How to get a ride
So you’re all set to go. Someone knows where you’re going. You’re all packed up. Your heart is beating in your chest from excitement and adrenaline. You’ve made sure you’ve gone to the loo. But wait! How on earth do I do this?! What do I wear?! Where do I stand? Here are our top five tips for how you get that first ride. And once you’ve done one, you’ll want to do it again and again. It’s addictive!
1. Make a sign
Perhaps the best way to get a ride is to make a nice big, bold, beautiful hitchhiking sign. Bring out the artist in you and make it look like you’re a professional who knows exactly what you’re doing – even if you don’t! Sticking your thumb out works well enough, but it’s much better to find a good piece of cardboard (in our experience best located around trash cans or out the back of grocery stores), and get a fat magic marker. Then make it BIG! Remember drivers need to be able to see where you want to go if they’re driving by quite fast, so think of it as making another road sign.
Adding the name of the road you need to be on sometimes helps too – even if a driver can’t take you the whole way, every little detail helps you edge closer and closer so long as you’re on the right road!
2. Tidy up
Nobody wants a smelly person in their car! Make sure you’ve washed up and you and your clothes are nice and clean. Guys – trim that beard – you don’t want to look homeless or like a lunatic escaped from an asylum. Wear bright clothing – which helps drivers see you and has the added advantage of making you look like a fun person people would want to give a lift! Make sure you prepare for any adverse weather conditions, though, and if you can, try to avoid hitchhiking in heavy rain or snow. Nobody wants a wet passenger on their leather seats!
3. Find the right spot
Knowing where to stand is crucial to getting a ride quickly. There’s a wonderful resource online called hitchwiki.org, which uses maps from every county and locations around the world to show you the best hitchhike spots in the area. Try to find somewhere that vehicles have plenty of time to see you, and have a safe and lengthy area in which to pull in.
The best spots are with a high volume of traffic, but going as slow as possible. The very best spots (as mentioned previously) are gas and service stations. Remember that it takes time for drivers to see you and then make a decision to give you lift – so if they’re driving fast they need stopping space. We had a friend once see someone hitchhiking on a roundabout. Not a good idea! That guy is probably still there!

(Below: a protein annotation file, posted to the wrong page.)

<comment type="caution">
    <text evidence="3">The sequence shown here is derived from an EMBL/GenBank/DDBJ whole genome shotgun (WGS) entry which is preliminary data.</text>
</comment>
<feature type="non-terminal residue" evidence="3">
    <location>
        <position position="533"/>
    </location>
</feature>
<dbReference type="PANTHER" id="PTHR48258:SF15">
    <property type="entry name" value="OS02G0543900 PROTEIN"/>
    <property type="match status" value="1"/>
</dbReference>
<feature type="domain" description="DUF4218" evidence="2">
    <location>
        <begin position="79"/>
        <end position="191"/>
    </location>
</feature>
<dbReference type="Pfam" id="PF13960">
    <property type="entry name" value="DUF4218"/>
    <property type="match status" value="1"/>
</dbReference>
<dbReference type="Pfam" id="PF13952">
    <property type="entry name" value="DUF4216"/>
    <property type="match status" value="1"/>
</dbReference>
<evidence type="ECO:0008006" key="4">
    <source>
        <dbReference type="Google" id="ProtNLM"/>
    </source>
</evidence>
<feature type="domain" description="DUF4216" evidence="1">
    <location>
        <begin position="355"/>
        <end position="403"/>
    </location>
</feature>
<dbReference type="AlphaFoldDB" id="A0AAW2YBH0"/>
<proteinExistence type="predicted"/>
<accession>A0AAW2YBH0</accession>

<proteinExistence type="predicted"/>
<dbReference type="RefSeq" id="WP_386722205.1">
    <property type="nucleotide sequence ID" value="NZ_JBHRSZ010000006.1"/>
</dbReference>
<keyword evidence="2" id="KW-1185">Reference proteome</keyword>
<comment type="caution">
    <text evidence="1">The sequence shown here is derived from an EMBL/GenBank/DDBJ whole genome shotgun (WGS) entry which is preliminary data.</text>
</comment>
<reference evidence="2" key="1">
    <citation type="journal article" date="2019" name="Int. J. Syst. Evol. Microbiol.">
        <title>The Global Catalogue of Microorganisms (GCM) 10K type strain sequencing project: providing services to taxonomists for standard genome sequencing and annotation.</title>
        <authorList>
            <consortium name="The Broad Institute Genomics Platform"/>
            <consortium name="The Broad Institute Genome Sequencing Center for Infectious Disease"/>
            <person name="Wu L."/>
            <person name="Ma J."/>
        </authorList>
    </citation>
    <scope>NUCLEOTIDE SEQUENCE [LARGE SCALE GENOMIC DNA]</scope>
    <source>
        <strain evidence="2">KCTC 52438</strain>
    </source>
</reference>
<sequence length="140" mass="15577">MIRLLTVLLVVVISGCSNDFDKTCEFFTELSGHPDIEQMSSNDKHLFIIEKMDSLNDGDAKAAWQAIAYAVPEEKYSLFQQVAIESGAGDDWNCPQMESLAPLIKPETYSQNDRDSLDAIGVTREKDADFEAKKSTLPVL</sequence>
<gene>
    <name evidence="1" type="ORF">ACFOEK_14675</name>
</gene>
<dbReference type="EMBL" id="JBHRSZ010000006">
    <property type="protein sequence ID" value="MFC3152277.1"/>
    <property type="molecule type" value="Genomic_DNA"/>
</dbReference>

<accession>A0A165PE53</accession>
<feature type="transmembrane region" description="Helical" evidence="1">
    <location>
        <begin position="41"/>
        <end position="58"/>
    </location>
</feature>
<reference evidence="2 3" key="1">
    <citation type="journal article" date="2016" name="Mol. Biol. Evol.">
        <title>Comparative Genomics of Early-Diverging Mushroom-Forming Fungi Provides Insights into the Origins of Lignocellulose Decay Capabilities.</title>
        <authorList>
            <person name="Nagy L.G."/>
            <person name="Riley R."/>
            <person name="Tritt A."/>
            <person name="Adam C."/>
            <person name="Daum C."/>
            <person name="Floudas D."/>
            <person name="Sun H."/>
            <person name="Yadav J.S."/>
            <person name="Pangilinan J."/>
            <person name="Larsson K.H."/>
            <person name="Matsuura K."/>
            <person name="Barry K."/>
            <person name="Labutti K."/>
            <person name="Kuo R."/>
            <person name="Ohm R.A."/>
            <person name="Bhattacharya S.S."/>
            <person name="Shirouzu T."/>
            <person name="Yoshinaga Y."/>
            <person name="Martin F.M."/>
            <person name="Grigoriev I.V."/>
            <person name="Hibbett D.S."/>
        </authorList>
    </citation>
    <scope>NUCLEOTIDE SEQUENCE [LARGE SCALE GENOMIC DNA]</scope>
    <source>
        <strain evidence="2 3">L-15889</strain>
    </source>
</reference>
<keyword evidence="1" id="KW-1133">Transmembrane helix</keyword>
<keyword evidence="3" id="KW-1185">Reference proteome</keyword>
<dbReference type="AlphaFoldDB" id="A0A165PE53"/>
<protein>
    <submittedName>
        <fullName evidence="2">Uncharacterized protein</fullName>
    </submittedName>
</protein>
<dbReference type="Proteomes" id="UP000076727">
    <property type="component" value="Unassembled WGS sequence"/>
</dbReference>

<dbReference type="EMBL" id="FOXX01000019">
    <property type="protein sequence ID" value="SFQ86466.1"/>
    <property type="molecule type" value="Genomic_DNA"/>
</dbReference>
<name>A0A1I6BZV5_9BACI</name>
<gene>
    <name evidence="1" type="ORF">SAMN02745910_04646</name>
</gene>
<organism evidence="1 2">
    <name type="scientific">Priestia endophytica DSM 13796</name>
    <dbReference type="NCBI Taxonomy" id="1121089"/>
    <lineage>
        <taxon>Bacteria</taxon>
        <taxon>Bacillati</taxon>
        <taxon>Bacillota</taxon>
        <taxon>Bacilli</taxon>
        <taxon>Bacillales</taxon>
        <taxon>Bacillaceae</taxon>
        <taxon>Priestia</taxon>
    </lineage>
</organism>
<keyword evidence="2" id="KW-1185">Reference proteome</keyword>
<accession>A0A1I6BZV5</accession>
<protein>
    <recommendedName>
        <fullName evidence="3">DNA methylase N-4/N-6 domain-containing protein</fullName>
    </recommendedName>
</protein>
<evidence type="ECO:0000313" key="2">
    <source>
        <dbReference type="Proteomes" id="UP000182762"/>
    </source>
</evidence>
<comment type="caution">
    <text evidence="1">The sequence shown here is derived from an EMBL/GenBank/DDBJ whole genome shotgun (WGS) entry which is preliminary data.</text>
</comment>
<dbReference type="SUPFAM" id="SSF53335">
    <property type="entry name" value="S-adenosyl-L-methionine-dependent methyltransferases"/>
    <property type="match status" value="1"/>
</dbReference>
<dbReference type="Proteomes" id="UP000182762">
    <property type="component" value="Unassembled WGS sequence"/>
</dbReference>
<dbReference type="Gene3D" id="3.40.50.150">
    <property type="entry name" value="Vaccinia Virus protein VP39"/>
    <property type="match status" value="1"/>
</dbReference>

4. Leave plenty of time
As we mentioned earlier, a golden rule of hitchhiking is to not set anything in stone with a deadline or time frame. You never know how long it’s going to take you to get from A to B and what kind of luck you’ll get, so if you’re hitchhiking to make a flight, that’s a bad idea. Leave in plenty of time – especially if you’re intending to hitchhike long distances, and don’t make promises you can’t keep! Telling someone you’ll be at the bar that night by 11 pm is a school boy/girl error! For maximum chance of success – leave at first light – even if you’re not a morning person!
5. Stay positive
If you’ve been waiting a while, you might start to feel a bit annoyed. You might start resenting the people of the country you’re in. But don’t do what that French traveler did recently in New Zealand and vandalize a whole town because he didn’t get a ride for two days! (He was standing in a terrible spot). Smile, wave, and acknowledge drivers when they acknowledge you. Make eye contact with every driver and beam those pearly whites at them. If a driver makes a gesture like “I’m sorry I can’t take you” (which happens often – people are friendly) make sure you give them a thank you wave and thumbs up.
A nice trick is to do that even if they don’t acknowledge you because the drivers behind that vehicle will see you’re a fun, positive and courteous person. Whatever you do, don’t start cursing or throwing rude gestures around. You’ll be stuck there for hours!
With a little bit of thought and a sensible head on your shoulders, you’ll have an amazing time hitchhiking. Once you get addicted to the rush and thrill of getting to a new place for free (and often faster than public transport) we doubt you’ll pay for travel again – unless you really have to. Hitchhiking is safe, fun, and rewarding – you meet some amazing people on the road. So what are you waiting for? Stick that thumb out!